A newt -- aka a hellbender or mud puppy -- is a slimy amphibian with an uncanny ability to reinvent itself by regenerating limbs, eyes, jaws, a spinal cord, even its heart. Many of these creatures carry deadly toxins, though we humans are in danger only if we let the poison get under our skin.
Living up to his name, Newt Gingrich has metamorphosed from disgraced former House Speaker to a preeminent position on the Right with a serious shot at the 2012 Republican presidential nomination. As reporter John H. Richardson puts it in his stunning Esquire Magazine profile, Newt has become The Indispensable Republican.
Alas, Newt's bilious public statements, along with damning quotes in the Esquire piece from his second wife (out of three, so far) Marianne and from former long-time Republican congressman Mickey Edwards, suggest that Newt's regeneration does not appear to have included a new heart.
Apologists may dismiss Marianne as a woman scorned, but what she says rings true. A tea party conservative, Marianne has many nice things to say about her ex and still believes in what he says he stands for. She was dumped in 2000 for Callista Bisek, a young congressional aide with whom Newt had been conducting an affair. It wasn't Newt's first time: he'd abandoned his first wife Jackie for the younger Marianne while Jackie was in the hospital recuperating from cancer surgery.
Marianne recalls that after giving her the heave-ho, Newt delivered a powerful public speech about compassion and family values. "How do you give that speech and do what you're doing?" she asked. His reply? "It doesn't matter what I do. People need to hear what I have to say. There's no one else who can say what I can say. It doesn't matter what I live."
One minute Newt is telling a rapt audience, "When you speak from the heart, you don't need a teleprompter," and the next he's weighing in on the proposed Mosque-in-lower-Manhattan by suggesting an equivalence between Muslims and Nazis. He opined to Fox and Friends Monday that "Nazis don't have the right to put up a sign next to the Holocaust Museum in Washington," a comment right wing firebrand Pat Buchanan found "absurd" and Joe Scarborough, conservative host of MSNBC's Morning Joe, labeled "sick politics."
Marianne attempts to explain the contradiction: Newt "believes that what he says in public and how he lives don't have to be connected." Mickey Edwards adds: "I've known Newt now for thirty years almost, but...I never felt that he had any sort of a real compass about what he believed except for the pursuit of power."
All politicians lie and most can be mean, but Gingrich goes the extra mile, hurling sophomoric insults -- "Obama couldn't care less what the individual citizen thinks" -- and shamelessly contradicting his own contradictions -- "I think one of the great problems we have in the Republican Party is that we don't encourage you to be nasty." More surreal Newtisms are collected here. He also alchemizes an obviously troubled childhood -- divorce, alcoholism, drug addiction -- into a "fabulous" one, "the kind Norman Rockwell captures in his pictures." If you believe that...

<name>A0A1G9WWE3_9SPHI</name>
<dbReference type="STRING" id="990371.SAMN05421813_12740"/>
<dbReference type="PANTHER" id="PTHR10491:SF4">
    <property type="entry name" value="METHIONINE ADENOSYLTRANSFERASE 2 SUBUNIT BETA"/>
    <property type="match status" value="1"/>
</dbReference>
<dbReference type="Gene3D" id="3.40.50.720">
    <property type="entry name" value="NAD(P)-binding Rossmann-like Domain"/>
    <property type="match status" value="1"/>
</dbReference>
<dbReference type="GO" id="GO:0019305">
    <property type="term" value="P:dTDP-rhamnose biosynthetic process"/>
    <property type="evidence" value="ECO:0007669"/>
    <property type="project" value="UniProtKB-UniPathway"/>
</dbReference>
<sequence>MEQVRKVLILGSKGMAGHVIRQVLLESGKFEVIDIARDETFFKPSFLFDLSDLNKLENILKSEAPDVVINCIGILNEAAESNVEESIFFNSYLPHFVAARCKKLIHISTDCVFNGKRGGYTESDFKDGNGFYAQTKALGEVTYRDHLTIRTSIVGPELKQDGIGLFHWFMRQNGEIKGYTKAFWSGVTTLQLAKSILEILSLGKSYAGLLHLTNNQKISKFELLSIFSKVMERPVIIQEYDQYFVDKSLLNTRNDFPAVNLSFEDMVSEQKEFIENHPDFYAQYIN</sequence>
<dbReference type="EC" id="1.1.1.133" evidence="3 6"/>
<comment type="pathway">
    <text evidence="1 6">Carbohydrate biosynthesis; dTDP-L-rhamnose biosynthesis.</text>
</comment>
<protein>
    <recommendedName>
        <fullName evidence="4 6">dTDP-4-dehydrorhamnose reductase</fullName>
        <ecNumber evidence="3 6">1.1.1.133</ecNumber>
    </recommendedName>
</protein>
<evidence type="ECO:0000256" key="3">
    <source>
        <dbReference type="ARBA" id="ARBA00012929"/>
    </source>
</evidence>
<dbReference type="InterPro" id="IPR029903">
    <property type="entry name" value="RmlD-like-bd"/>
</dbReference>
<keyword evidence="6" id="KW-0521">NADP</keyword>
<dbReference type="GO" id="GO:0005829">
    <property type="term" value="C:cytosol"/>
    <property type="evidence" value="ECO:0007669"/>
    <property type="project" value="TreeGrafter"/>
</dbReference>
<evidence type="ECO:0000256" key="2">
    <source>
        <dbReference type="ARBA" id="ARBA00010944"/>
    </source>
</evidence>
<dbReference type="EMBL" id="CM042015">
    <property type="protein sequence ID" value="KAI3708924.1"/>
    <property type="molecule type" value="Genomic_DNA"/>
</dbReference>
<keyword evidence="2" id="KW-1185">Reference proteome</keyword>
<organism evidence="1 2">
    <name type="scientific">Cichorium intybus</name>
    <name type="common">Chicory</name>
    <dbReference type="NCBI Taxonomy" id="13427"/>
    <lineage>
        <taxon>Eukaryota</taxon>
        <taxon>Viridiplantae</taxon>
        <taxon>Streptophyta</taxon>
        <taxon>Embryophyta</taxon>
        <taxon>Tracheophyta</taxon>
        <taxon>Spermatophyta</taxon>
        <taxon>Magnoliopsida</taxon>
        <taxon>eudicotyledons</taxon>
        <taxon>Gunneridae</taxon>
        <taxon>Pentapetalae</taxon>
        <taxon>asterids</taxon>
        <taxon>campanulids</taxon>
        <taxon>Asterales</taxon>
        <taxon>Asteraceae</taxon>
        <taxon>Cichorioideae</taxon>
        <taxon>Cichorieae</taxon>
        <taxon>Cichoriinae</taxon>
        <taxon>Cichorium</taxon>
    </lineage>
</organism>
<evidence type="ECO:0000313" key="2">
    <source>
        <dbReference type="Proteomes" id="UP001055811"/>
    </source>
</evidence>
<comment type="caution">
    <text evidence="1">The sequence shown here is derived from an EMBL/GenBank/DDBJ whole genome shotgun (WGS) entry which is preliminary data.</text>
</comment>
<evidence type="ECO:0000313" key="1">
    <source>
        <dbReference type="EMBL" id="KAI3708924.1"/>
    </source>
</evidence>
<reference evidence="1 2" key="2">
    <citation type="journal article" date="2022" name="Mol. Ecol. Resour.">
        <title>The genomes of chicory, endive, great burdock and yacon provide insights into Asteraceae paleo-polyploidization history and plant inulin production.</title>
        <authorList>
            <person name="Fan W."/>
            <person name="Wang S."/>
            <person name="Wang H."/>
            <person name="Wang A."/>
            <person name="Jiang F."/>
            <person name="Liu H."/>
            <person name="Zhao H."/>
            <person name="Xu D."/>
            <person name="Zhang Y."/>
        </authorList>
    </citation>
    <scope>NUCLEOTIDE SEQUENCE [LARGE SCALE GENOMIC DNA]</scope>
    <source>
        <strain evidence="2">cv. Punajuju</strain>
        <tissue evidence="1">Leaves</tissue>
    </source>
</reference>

How does a person live with such incongruities? Perhaps by dehumanizing those closest to him. Newt explained to Marianne that he traded her in for a newer model because, "I can't handle a Jaguar right now. All I want is a Chevrolet." This time, he converted to Catholicism, and it's fair to wonder if he's now trying to anchor his brand in the oldest of the Christian faiths -- as if to declare his previous marriages (and his past) null. Indeed, according to Richardson, he sought an annulment of one or both previous marriages.
It's hard to believe the Republican party would nominate an over-the-top hypocrite like Newt or Sarah Palin. (Yes, Palin got the VP nod in '08, but that was a demonstration of one individual -- John McCain -- selling his soul.) But Gingrich has joined Palin as a star fund-raiser, publicity-getter and heat-generator. He's a man who puts "base" in the Republican base. And he's got the ego and the relentlessness: In a moment of grandiosity even for Newt, he tells Richardson, "The underlying thematics are beginning to be universalizable in a way that has taken years of work." In these panicky times, anything's possible.
In the same issue of Esquire, an essay on America's sudden obsession with the hidden life -- Mad Men, Twilight, Jonathan Franzen's new novel Freedom, etc. -- the writer comes up with the wonderful German word "Geheimlebensroman" to describe people who reinvent themselves. The cognitive dissonance of leading a double life takes these fictional characters to some very dark places, and one can imagine the same for real-world shape-shifters like Gingrich.
When Ralph Waldo Emerson said, "Every man alone is sincere. At the entrance of a second person, hypocrisy begins," he was cautioning us to take note of our own hypocrisies before judging others. Fair enough. We needn't pass judgment, but let's not allow this Newt to get under our skin.
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